Magdalena Wilk, a 3L, received a $2,500 scholarship. She plans to focus on immigration law after graduation. A native of Poland, Wilk has been using her language skills to assist immigrants in need of legal assistance as a volunteer at Amicus Polonaise Legal Clinc, with the Fr. Gary Graf Center in Waukegan, and as an assistant to John Marshall alumna Jacqueline Herrera Giron at her private practice.

Wilk also has an interest in women’s issues, and was an intern at the Women’s Refugee Committee while in college. Most recently, she helped draft a resolution on the need for transitional housing for sex-trafficking victims. The measure was approved by the American Bar Association’s Young Lawyers Section. She also volunteered at the Domestic Violence Legal Clinic.

In addition, through the generosity of Beck’s Book Store and the firm of Rubin & Norris, four book scholarships were awarded to:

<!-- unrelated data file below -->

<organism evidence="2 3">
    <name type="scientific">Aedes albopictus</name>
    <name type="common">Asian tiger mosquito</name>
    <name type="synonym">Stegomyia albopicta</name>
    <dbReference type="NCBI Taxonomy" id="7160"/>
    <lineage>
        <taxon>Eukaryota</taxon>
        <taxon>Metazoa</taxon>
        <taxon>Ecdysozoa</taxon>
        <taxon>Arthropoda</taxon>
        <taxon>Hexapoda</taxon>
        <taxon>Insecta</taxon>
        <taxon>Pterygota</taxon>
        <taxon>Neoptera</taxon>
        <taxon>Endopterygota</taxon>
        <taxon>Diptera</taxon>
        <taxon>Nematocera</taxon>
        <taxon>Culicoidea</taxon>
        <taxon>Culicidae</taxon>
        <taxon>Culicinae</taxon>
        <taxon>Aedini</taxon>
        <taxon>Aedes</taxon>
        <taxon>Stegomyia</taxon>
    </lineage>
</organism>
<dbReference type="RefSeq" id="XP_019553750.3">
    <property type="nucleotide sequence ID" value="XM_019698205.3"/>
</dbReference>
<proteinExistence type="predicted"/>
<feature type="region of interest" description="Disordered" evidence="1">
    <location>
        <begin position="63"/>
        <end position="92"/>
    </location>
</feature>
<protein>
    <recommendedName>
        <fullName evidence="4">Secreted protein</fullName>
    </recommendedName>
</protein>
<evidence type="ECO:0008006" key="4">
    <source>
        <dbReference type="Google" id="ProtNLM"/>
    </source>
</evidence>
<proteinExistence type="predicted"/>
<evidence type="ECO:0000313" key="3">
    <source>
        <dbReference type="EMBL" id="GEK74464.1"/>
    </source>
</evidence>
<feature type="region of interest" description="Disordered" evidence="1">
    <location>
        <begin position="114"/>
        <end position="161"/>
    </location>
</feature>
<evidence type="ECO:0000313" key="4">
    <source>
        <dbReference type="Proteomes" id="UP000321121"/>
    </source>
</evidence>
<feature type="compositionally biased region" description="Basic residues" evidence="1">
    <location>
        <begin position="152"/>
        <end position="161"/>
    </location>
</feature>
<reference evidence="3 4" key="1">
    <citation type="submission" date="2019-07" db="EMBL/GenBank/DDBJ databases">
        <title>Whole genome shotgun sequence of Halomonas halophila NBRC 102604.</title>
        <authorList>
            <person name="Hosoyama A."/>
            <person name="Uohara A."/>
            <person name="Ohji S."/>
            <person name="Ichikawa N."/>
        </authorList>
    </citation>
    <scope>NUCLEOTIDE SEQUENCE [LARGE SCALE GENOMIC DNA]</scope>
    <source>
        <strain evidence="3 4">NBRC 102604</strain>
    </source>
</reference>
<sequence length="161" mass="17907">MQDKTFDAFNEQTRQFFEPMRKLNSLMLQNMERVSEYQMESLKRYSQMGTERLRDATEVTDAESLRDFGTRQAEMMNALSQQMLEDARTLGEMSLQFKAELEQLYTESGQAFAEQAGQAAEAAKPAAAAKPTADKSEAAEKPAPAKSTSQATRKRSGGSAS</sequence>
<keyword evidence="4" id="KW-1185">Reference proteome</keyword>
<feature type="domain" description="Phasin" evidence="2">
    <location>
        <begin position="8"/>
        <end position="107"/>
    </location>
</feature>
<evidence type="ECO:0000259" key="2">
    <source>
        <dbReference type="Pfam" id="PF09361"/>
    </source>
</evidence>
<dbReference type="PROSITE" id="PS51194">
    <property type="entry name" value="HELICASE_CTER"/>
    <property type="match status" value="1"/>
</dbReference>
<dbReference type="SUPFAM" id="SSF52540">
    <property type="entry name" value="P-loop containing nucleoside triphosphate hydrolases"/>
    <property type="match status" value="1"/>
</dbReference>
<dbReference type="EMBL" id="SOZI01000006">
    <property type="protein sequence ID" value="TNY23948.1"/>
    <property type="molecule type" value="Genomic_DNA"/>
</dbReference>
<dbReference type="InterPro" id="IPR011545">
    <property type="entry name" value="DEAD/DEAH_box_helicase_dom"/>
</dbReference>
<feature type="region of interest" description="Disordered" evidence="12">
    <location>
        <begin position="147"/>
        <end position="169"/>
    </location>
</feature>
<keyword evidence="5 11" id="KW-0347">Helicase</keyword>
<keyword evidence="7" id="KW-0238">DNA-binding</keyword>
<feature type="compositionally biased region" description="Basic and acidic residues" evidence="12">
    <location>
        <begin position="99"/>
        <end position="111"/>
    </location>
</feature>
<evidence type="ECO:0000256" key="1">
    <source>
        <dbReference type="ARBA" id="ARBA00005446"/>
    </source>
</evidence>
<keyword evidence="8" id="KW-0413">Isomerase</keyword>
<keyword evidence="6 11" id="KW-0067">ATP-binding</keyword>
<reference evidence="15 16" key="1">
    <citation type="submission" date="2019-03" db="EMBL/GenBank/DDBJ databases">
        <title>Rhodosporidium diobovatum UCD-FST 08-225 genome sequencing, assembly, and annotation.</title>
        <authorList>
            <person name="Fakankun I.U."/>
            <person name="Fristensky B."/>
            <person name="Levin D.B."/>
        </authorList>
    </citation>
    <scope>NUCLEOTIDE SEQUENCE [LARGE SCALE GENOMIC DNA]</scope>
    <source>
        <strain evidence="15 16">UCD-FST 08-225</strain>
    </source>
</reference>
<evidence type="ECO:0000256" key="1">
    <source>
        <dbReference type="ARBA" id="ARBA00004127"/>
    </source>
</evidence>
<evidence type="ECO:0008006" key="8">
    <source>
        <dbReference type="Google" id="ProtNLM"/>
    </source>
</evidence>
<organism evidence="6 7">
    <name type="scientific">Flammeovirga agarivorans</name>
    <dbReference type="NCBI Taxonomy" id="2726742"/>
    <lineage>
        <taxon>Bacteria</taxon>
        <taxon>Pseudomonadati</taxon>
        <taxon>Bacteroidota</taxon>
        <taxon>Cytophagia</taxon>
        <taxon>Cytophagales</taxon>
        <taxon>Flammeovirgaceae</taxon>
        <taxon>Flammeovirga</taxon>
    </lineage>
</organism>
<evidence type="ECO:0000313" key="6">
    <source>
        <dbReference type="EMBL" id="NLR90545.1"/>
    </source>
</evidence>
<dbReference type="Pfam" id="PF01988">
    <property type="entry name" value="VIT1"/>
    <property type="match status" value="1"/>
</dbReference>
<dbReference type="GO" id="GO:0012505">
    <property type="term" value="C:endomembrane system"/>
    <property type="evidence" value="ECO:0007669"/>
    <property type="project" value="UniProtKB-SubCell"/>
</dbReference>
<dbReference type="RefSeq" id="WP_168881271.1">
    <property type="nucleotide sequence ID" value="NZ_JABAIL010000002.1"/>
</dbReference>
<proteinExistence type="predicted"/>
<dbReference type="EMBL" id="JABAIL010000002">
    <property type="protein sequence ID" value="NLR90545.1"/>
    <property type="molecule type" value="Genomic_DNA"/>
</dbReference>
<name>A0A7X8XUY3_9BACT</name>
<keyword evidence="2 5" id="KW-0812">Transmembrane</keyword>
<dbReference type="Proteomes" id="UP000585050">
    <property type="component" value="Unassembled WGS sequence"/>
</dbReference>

• Margaret Connery, a 3L who is a judicial extern for U.S. District Court Judge Amy St. Eve; a member of The John Marshall Law Review and Moot court Honors Council
  • Katerine Gipe, a 3L is a Public Interest Law Initiative (PILI) intern with Chicago Volunteer Legal Services this summer; volunteers at the Domestic Violence Legal Clinic and Cabrini Green Legal Aid; is president of the Women’s Law Caucus, and a member of Phi Delta Phi Legal Honors Society
  • Michael Manseau, a 3L externing with the Cook County State’s Attorney’s Office, Special Prosecutions Bureau; teaching assistant to Professor Rogelio Lasso
  • Quintin Saffold, a 2L evening division student, interning with the Cook County State’s Attorney’s Office; Student Bar Association representative; member of Black Law Students Association; Phi Delta Phi Legal Honors Society and Phi Alpha Delta Fraternity